Informant: “Yea, well Russians had them, the eggs, because chickens were a thing they had. Even in the Soviet Union where there was so much poverty and people had almost nothing. They still had chickens! So I guess this was a way to alleviate sinus pressure when it was cold as hell and people would get sick.”
What the informant said about eggs being something readily available to people in Russia during the time of the Soviet Union makes a lot of sense. Homeopathic remedies from different places often involve plants or food with similar properties, but that grow in different regions, native to whatever area the person giving the remedy is from. This says a lot about the nature of folklore, and once again reminds me of the film, Whose Song is it?, in the variety of folklore concerning one topic, or the variances of a particular piece of folklore.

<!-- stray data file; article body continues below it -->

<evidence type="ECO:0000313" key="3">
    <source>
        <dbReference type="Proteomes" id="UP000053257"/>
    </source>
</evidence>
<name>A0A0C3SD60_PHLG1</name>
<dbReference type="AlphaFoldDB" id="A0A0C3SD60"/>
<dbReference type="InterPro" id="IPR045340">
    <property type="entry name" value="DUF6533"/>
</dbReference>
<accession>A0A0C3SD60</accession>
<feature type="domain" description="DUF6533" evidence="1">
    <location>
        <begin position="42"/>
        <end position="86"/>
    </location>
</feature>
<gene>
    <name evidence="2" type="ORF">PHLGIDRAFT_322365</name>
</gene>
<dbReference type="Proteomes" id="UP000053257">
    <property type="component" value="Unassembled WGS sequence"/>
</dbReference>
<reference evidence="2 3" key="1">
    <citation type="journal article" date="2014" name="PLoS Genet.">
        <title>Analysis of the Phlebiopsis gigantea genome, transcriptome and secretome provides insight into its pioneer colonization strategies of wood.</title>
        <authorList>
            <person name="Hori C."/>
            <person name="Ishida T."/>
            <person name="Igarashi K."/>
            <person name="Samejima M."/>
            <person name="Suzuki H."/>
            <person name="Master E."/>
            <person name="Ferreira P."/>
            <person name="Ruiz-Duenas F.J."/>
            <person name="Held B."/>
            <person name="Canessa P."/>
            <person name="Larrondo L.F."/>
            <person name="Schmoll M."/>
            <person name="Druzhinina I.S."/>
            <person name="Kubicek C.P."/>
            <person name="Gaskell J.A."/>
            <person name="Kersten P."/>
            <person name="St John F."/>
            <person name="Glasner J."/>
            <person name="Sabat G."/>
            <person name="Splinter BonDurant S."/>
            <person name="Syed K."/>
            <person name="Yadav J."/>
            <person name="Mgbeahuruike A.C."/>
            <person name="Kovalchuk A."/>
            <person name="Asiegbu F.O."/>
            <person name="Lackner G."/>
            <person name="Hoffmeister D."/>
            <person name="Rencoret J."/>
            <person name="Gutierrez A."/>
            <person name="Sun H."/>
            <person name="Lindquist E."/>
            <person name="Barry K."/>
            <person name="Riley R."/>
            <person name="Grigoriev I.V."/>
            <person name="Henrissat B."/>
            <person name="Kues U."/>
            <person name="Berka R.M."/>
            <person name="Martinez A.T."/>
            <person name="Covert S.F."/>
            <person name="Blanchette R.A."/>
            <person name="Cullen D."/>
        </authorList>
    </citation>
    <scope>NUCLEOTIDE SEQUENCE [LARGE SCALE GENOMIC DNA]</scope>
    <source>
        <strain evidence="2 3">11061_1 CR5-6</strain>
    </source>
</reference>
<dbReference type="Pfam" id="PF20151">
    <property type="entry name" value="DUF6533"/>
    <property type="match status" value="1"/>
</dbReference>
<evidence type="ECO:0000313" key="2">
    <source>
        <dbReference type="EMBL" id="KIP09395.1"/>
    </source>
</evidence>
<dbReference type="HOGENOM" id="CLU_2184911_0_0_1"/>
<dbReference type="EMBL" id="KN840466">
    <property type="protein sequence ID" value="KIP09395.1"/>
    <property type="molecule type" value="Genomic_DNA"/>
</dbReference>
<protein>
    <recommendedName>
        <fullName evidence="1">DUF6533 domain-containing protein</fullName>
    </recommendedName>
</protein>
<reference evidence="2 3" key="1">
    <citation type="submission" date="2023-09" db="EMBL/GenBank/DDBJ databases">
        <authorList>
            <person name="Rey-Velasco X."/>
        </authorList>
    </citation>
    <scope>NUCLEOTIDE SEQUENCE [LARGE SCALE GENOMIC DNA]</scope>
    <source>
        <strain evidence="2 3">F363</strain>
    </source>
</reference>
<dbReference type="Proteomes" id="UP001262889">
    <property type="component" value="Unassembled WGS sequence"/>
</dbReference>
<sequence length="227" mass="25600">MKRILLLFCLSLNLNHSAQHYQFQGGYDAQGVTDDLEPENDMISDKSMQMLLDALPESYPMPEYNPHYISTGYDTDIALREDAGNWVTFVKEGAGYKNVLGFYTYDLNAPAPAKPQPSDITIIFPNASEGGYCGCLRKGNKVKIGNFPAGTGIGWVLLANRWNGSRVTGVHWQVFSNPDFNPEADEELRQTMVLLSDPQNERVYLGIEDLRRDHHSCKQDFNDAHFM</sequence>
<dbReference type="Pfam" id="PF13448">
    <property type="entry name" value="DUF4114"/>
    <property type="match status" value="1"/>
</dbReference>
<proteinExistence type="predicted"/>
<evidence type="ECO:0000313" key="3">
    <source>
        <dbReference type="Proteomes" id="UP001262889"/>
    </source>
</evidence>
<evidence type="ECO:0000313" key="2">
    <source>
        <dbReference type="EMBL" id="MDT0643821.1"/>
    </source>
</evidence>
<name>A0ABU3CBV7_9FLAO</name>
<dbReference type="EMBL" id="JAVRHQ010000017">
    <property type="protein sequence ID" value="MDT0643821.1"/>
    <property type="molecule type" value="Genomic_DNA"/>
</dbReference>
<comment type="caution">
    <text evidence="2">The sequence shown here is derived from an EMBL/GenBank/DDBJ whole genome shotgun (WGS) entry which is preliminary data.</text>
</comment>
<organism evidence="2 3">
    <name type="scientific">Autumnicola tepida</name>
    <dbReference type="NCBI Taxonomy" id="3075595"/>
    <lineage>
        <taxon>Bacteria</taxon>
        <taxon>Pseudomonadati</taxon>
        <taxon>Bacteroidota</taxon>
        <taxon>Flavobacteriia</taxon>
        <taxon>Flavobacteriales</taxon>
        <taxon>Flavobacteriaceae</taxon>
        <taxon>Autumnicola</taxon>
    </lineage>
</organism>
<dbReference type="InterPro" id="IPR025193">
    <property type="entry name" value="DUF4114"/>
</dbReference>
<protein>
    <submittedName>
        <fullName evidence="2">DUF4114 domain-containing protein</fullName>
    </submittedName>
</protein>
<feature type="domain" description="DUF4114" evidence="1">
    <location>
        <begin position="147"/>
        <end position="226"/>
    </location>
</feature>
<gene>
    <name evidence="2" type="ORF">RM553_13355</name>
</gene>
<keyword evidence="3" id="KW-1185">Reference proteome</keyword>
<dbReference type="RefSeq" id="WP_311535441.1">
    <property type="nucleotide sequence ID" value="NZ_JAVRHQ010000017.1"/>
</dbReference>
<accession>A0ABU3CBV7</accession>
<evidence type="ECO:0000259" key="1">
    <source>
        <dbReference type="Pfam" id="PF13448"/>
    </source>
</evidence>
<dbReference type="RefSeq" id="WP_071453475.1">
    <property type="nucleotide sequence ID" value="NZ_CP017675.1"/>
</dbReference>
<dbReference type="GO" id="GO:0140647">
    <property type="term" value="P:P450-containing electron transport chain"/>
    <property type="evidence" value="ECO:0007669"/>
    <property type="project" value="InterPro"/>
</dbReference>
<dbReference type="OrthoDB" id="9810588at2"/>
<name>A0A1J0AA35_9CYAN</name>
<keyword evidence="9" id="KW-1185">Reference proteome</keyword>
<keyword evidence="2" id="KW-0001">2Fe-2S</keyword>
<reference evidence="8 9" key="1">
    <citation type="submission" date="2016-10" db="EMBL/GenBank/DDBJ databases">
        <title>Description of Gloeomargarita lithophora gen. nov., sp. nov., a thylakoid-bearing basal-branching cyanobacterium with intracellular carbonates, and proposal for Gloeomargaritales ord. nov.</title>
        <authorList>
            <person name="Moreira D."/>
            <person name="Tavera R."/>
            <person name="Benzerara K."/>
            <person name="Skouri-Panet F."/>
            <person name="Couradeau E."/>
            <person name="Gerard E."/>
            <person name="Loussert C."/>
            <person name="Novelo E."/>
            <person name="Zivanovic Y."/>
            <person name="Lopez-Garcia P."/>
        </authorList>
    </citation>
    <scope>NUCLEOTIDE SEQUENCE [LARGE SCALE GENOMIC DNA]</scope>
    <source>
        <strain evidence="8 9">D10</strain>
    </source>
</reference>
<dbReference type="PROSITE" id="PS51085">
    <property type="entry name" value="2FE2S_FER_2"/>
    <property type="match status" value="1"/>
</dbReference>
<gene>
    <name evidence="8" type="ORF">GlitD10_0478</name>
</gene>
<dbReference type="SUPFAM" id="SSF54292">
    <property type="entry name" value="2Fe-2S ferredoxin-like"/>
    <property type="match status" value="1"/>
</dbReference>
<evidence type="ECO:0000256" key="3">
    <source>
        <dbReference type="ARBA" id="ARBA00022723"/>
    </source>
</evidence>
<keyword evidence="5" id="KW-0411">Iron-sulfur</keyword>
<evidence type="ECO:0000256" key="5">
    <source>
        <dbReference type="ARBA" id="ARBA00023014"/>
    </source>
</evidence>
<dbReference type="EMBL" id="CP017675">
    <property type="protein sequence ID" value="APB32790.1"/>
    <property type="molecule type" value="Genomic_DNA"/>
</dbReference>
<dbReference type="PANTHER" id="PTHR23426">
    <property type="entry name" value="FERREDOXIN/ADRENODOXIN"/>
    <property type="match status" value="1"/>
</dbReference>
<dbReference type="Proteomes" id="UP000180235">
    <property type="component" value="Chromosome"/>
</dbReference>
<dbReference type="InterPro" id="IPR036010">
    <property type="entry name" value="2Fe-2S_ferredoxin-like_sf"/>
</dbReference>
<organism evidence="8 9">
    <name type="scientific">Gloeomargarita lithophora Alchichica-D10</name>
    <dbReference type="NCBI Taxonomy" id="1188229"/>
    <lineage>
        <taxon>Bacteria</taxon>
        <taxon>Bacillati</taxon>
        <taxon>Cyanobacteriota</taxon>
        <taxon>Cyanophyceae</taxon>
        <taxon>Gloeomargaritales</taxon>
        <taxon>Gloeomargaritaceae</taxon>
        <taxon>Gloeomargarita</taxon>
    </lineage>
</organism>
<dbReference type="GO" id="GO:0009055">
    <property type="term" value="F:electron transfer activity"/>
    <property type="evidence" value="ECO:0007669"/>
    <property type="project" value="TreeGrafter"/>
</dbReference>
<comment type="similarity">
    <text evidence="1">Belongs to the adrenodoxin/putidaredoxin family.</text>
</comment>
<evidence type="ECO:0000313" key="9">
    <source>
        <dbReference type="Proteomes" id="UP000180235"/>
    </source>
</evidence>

“I remember a religious custom which I think my paternal grandmother brought with her from Sonora, Mexico. It utilized a dried palm frond that had been blessed on Palm Sunday, the Sunday before Good Friday which commemorates the crucifixion of Jesus.
In the New Testament Jesus is described as entering Jerusalem seated on an ass where he was greeted by crowds of people, cheering and waving palm fronds in welcome. Thus was fulfilled the messianic prophecy of Isaiah.
In the religious Mexican folklore I refer to, the dried palm frond blessed on Palm Sunday bore special power. That is, at the onset of a thunder and lightning storm (a sometimes powerful phenomenon in Arizona), a small piece of the palm frond would be burned to ward off any potential lightning strike.